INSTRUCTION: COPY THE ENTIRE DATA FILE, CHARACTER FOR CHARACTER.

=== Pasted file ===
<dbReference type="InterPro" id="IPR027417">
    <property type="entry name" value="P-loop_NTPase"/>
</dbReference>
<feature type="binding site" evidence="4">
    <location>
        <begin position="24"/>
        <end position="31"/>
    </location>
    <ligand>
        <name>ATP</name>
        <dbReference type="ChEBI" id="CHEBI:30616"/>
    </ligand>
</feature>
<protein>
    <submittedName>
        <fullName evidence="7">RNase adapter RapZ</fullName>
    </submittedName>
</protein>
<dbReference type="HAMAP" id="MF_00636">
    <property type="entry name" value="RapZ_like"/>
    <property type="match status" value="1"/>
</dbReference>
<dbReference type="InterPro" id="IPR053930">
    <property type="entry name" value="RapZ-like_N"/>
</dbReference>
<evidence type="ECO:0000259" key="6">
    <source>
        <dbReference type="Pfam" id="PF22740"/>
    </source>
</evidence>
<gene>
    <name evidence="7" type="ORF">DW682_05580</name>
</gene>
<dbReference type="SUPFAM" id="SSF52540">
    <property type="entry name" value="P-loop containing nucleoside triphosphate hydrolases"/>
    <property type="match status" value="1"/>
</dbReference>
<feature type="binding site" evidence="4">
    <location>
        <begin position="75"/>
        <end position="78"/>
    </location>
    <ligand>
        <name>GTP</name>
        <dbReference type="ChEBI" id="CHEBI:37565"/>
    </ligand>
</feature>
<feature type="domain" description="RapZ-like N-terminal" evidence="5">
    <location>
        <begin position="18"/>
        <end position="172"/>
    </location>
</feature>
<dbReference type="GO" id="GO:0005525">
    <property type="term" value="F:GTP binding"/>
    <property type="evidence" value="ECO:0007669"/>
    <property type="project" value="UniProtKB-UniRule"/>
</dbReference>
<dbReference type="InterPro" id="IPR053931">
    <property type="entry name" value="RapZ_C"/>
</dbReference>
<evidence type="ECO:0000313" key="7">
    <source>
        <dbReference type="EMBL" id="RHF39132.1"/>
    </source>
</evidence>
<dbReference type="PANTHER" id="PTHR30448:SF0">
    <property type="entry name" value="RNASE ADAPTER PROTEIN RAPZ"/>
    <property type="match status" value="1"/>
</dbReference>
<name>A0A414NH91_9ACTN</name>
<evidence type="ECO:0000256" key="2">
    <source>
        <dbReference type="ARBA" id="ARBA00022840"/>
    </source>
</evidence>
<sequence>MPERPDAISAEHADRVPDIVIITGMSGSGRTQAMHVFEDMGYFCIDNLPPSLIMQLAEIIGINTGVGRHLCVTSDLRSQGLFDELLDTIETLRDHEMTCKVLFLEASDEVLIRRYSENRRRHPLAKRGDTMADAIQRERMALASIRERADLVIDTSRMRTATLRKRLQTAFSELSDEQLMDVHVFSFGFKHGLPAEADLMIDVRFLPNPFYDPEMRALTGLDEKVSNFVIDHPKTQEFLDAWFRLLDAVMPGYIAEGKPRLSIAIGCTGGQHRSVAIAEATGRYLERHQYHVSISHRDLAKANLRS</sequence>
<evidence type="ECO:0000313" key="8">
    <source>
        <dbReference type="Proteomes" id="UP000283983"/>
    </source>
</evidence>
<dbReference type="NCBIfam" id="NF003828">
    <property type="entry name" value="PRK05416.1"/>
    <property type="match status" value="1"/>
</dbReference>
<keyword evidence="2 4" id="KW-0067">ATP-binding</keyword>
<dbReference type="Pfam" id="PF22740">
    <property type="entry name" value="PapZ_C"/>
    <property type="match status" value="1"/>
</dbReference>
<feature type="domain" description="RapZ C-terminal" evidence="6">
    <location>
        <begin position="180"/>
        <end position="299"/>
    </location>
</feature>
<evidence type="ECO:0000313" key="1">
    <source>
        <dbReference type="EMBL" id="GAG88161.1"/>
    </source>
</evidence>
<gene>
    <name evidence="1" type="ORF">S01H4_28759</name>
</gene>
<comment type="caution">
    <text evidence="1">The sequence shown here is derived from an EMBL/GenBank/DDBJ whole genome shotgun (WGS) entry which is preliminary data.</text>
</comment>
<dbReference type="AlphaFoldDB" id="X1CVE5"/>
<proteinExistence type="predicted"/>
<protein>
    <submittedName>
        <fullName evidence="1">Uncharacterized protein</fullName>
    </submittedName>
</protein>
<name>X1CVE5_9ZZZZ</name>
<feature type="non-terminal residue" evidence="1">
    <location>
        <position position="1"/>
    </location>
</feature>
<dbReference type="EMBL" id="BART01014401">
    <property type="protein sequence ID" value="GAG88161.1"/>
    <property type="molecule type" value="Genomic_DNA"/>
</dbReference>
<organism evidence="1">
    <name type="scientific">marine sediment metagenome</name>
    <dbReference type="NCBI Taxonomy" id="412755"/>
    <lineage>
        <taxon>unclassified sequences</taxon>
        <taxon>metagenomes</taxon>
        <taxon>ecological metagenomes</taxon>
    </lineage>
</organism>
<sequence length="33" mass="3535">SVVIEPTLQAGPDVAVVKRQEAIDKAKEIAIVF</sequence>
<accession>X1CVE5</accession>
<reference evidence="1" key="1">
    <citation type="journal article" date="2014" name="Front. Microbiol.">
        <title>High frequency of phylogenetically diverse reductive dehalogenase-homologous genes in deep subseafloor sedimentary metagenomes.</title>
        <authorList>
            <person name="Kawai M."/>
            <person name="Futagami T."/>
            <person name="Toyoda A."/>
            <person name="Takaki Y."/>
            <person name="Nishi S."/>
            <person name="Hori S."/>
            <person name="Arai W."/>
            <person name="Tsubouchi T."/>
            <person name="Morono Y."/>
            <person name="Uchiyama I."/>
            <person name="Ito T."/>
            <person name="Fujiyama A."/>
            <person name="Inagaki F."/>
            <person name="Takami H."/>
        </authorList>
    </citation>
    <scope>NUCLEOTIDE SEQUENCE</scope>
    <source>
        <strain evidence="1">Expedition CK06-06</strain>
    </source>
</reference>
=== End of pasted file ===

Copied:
<dbReference type="InterPro" id="IPR027417">
    <property type="entry name" value="P-loop_NTPase"/>
</dbReference>
<feature type="binding site" evidence="4">
    <location>
        <begin position="24"/>
        <end position="31"/>
    </location>
    <ligand>
        <name>ATP</name>
        <dbReference type="ChEBI" id="CHEBI:30616"/>
    </ligand>
</feature>
<protein>
    <submittedName>
        <fullName evidence="7">RNase adapter RapZ</fullName>
    </submittedName>
</protein>
<dbReference type="HAMAP" id="MF_00636">
    <property type="entry name" value="RapZ_like"/>
    <property type="match status" value="1"/>
</dbReference>
<dbReference type="InterPro" id="IPR053930">
    <property type="entry name" value="RapZ-like_N"/>
</dbReference>
<evidence type="ECO:0000259" key="6">
    <source>
        <dbReference type="Pfam" id="PF22740"/>
    </source>
</evidence>
<gene>
    <name evidence="7" type="ORF">DW682_05580</name>
</gene>
<dbReference type="SUPFAM" id="SSF52540">
    <property type="entry name" value="P-loop containing nucleoside triphosphate hydrolases"/>
    <property type="match status" value="1"/>
</dbReference>
<feature type="binding site" evidence="4">
    <location>
        <begin position="75"/>
        <end position="78"/>
    </location>
    <ligand>
        <name>GTP</name>
        <dbReference type="ChEBI" id="CHEBI:37565"/>
    </ligand>
</feature>
<feature type="domain" description="RapZ-like N-terminal" evidence="5">
    <location>
        <begin position="18"/>
        <end position="172"/>
    </location>
</feature>
<dbReference type="GO" id="GO:0005525">
    <property type="term" value="F:GTP binding"/>
    <property type="evidence" value="ECO:0007669"/>
    <property type="project" value="UniProtKB-UniRule"/>
</dbReference>
<dbReference type="InterPro" id="IPR053931">
    <property type="entry name" value="RapZ_C"/>
</dbReference>
<evidence type="ECO:0000313" key="7">
    <source>
        <dbReference type="EMBL" id="RHF39132.1"/>
    </source>
</evidence>
<dbReference type="PANTHER" id="PTHR30448:SF0">
    <property type="entry name" value="RNASE ADAPTER PROTEIN RAPZ"/>
    <property type="match status" value="1"/>
</dbReference>
<name>A0A414NH91_9ACTN</name>
<evidence type="ECO:0000256" key="2">
    <source>
        <dbReference type="ARBA" id="ARBA00022840"/>
    </source>
</evidence>
<sequence>MPERPDAISAEHADRVPDIVIITGMSGSGRTQAMHVFEDMGYFCIDNLPPSLIMQLAEIIGINTGVGRHLCVTSDLRSQGLFDELLDTIETLRDHEMTCKVLFLEASDEVLIRRYSENRRRHPLAKRGDTMADAIQRERMALASIRERADLVIDTSRMRTATLRKRLQTAFSELSDEQLMDVHVFSFGFKHGLPAEADLMIDVRFLPNPFYDPEMRALTGLDEKVSNFVIDHPKTQEFLDAWFRLLDAVMPGYIAEGKPRLSIAIGCTGGQHRSVAIAEATGRYLERHQYHVSISHRDLAKANLRS</sequence>
<evidence type="ECO:0000313" key="8">
    <source>
        <dbReference type="Proteomes" id="UP000283983"/>
    </source>
</evidence>
<dbReference type="NCBIfam" id="NF003828">
    <property type="entry name" value="PRK05416.1"/>
    <property type="match status" value="1"/>
</dbReference>
<keyword evidence="2 4" id="KW-0067">ATP-binding</keyword>
<dbReference type="Pfam" id="PF22740">
    <property type="entry name" value="PapZ_C"/>
    <property type="match status" value="1"/>
</dbReference>
<feature type="domain" description="RapZ C-terminal" evidence="6">
    <location>
        <begin position="180"/>
        <end position="299"/>
    </location>
</feature>
<evidence type="ECO:0000313" key="1">
    <source>
        <dbReference type="EMBL" id="GAG88161.1"/>
    </source>
</evidence>
<gene>
    <name evidence="1" type="ORF">S01H4_28759</name>
</gene>
<comment type="caution">
    <text evidence="1">The sequence shown here is derived from an EMBL/GenBank/DDBJ whole genome shotgun (WGS) entry which is preliminary data.</text>
</comment>
<dbReference type="AlphaFoldDB" id="X1CVE5"/>
<proteinExistence type="predicted"/>
<protein>
    <submittedName>
        <fullName evidence="1">Uncharacterized protein</fullName>
    </submittedName>
</protein>
<name>X1CVE5_9ZZZZ</name>
<feature type="non-terminal residue" evidence="1">
    <location>
        <position position="1"/>
    </location>
</feature>
<dbReference type="EMBL" id="BART01014401">
    <property type="protein sequence ID" value="GAG88161.1"/>
    <property type="molecule type" value="Genomic_DNA"/>
</dbReference>
<organism evidence="1">
    <name type="scientific">marine sediment metagenome</name>
    <dbReference type="NCBI Taxonomy" id="412755"/>
    <lineage>
        <taxon>unclassified sequences</taxon>
        <taxon>metagenomes</taxon>
        <taxon>ecological metagenomes</taxon>
    </lineage>
</organism>
<sequence length="33" mass="3535">SVVIEPTLQAGPDVAVVKRQEAIDKAKEIAIVF</sequence>
<accession>X1CVE5</accession>
<reference evidence="1" key="1">
    <citation type="journal article" date="2014" name="Front. Microbiol.">
        <title>High frequency of phylogenetically diverse reductive dehalogenase-homologous genes in deep subseafloor sedimentary metagenomes.</title>
        <authorList>
            <person name="Kawai M."/>
            <person name="Futagami T."/>
            <person name="Toyoda A."/>
            <person name="Takaki Y."/>
            <person name="Nishi S."/>
            <person name="Hori S."/>
            <person name="Arai W."/>
            <person name="Tsubouchi T."/>
            <person name="Morono Y."/>
            <person name="Uchiyama I."/>
            <person name="Ito T."/>
            <person name="Fujiyama A."/>
            <person name="Inagaki F."/>
            <person name="Takami H."/>
        </authorList>
    </citation>
    <scope>NUCLEOTIDE SEQUENCE</scope>
    <source>
        <strain evidence="1">Expedition CK06-06</strain>
    </source>
</reference>